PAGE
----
Bridge to Delrod


I’m a huge fan of irony, so I take great pleasure in referring to my friend Devon, who is a beautiful woman with a beautiful name, as Delrod. She earned that clunky moniker at a diner in L.A., where the workers were well known for mangling customers’ orders. When Devon’s food came out, the waiter glanced down at the receipt and yelled, “Delrod!” Devon looked at him, eyebrow cocked in disbelief, and suggested, “Devon?” He observed her with some suspicion, studied the receipt for a moment, then looked her full in the face and repeated, “Delrod?” At which point she just said, “Sure,” so he would relinquish her food.

And that is how Devon became Delrod, which I find endlessly amusing, not only because Delrod is such a silly word and not a name at all, but also because it is a continual reminder of that guy’s refusal to admit that the receipt did not say Delrod. He may not have been very bright, but at least he was consistent.


I’ve got big heart love for Devon, and here is something I’ve learned over the twenty-five years of our sustained friendship: for people to stay connected from adolescence into adulthood, bridges must be built on an ongoing basis. As our living places, friends, significant others, goals, ideas, jobs, and everything else about life have changed, we’ve continually had to build and maintain bridges of communication, trust, loyalty, and respect between one another to keep the friendship alive and strong.

Thankfully, Devon and I have bridge-building experience.


[For the sake of clarity: we did not build this bridge. I just think it’s cool. Also, look how cute my dogs are.]

During our senior year of high school, Devon and I were lab partners in physics class. Neither of us had a science mind, and we both had a serious case of Senioritis (which began to develop about halfway through sophomore year), so much of our time in physics was spent writing rhyming couplets about our classmates and crawling around under the lab tables, sneakily removing students’ shoelaces and draping them over their knees.

Near the end of the year, we were given an assignment to build a bridge out of toothpicks and glue. Each completed bridge had to be strong enough to hold a bucket of bricks suspended from its center. I think we were given a month to complete this project, and our teacher mentioned about twelve hundred times that we should not, under any circumstances, wait until the day before the assignment was due to get started. I guess all Devon and I heard was, “Blah blah blah wait until the day before the assignment is due to get started,” because that’s what we did.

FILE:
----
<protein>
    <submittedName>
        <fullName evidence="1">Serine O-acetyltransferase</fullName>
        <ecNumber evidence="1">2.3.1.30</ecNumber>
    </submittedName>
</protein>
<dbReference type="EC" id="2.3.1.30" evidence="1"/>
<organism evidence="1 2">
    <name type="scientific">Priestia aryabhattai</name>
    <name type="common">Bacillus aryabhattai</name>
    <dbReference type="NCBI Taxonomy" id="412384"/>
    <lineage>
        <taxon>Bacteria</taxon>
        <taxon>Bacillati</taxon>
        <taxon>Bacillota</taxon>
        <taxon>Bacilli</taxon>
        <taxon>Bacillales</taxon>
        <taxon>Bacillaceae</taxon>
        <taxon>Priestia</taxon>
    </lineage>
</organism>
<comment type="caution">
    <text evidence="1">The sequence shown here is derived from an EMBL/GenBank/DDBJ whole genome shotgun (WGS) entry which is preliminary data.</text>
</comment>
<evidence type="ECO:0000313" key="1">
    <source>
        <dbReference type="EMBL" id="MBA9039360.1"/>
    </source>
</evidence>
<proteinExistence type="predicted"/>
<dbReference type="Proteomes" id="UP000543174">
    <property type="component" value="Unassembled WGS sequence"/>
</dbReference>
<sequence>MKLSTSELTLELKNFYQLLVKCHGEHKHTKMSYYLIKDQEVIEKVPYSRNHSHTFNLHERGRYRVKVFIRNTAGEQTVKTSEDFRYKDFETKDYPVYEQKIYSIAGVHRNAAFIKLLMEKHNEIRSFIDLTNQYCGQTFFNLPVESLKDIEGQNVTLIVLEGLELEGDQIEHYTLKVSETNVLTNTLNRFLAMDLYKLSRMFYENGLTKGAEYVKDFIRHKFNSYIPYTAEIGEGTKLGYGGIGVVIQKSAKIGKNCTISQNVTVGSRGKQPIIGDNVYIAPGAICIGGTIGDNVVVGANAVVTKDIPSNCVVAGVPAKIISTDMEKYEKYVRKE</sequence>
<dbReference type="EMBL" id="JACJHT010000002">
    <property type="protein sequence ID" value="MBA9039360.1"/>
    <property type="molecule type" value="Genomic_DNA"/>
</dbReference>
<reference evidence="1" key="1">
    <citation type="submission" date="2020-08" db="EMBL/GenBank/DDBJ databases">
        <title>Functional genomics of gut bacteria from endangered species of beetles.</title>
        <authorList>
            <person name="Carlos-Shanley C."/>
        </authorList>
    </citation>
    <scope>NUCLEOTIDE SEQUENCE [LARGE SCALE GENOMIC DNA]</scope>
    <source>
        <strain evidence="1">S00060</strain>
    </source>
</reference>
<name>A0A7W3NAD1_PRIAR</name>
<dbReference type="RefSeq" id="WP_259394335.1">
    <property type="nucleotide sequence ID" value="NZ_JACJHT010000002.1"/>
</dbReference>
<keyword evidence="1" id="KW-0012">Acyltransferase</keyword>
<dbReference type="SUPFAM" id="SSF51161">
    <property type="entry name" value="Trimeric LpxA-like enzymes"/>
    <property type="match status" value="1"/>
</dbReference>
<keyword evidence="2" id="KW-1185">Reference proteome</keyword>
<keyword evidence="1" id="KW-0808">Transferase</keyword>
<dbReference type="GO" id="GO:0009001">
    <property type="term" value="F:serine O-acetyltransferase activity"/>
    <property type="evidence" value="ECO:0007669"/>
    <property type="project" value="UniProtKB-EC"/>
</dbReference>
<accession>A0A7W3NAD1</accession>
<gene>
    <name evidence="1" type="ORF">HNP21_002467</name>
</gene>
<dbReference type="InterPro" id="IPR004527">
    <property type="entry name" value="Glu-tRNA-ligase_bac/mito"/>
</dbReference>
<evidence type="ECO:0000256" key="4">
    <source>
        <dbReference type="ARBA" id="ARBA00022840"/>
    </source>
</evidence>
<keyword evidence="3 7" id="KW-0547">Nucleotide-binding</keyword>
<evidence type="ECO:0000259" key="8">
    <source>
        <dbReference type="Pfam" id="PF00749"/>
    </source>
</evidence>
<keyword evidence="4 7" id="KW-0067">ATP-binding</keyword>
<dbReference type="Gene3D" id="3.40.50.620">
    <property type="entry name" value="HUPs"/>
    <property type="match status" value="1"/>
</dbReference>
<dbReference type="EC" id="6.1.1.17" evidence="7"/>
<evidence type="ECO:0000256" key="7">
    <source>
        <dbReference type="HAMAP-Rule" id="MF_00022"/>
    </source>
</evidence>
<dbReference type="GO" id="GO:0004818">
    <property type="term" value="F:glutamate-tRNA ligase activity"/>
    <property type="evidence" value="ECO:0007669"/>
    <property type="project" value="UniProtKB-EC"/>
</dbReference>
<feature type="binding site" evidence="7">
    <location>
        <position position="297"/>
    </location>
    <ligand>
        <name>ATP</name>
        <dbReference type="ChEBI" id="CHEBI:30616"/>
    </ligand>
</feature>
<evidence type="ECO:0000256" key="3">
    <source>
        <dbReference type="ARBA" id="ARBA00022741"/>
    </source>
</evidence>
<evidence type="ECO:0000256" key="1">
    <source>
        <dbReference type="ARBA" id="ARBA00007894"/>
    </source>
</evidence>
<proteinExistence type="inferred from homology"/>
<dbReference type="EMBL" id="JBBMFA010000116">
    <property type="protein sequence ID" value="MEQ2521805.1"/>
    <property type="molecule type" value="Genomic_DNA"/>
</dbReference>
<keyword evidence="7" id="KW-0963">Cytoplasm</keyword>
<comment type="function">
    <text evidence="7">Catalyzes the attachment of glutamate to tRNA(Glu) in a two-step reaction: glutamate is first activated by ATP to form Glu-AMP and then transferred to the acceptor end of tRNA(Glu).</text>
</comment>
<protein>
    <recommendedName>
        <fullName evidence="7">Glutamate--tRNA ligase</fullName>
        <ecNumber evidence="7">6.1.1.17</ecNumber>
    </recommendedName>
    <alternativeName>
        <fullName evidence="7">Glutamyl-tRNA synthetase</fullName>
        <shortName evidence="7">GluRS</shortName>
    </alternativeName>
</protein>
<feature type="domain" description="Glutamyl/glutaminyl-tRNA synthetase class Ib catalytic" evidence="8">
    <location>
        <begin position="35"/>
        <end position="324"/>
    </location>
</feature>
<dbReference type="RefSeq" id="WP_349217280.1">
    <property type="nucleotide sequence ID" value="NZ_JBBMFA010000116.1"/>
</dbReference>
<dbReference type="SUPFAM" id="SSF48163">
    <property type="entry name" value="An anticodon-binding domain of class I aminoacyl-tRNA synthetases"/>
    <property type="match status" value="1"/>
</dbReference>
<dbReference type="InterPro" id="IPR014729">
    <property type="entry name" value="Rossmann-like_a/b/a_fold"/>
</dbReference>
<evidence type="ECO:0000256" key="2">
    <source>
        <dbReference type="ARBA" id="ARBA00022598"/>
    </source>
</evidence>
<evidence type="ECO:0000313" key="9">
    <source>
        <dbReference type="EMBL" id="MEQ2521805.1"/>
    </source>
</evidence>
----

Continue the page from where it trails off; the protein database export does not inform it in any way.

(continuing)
As it turns out, glue dries at an annoyingly slow pace. Here I am at about 6 p.m. on bridge-building day, demonstrating a complete lack of understanding of anything physics-related. (“I know, I’ll just dry the little pieces with this here blow dryer…”)


The results were predictable. That did not work. I should’ve paid more attention in class.

Here is Devon pretending she cares about measurements.


And here she is remembering she doesn’t give a shit.


In truth, measuring was completely unnecessary. I think we just got out the ruler to seem more scholarly.

And now…drum roll please…here is our magnificent bridge.


Once it was thoroughly dry (about 90 seconds before we had to hand it in), we wrote, “This Bridge Is Fierce” on those little blue flags. Do you think anyone else’s bridge had fancy flags? No indeed. They were boring, and flagless, and probably took weeks to make. But me and Devon, see, we had our priorities straight. Bridge-making photo shoot? Check. Little blue flags identifying bridge’s fierceness? Check. Only one afternoon out of our terribly busy, 17-year-old lives devoted to the construction of said bridge? Check.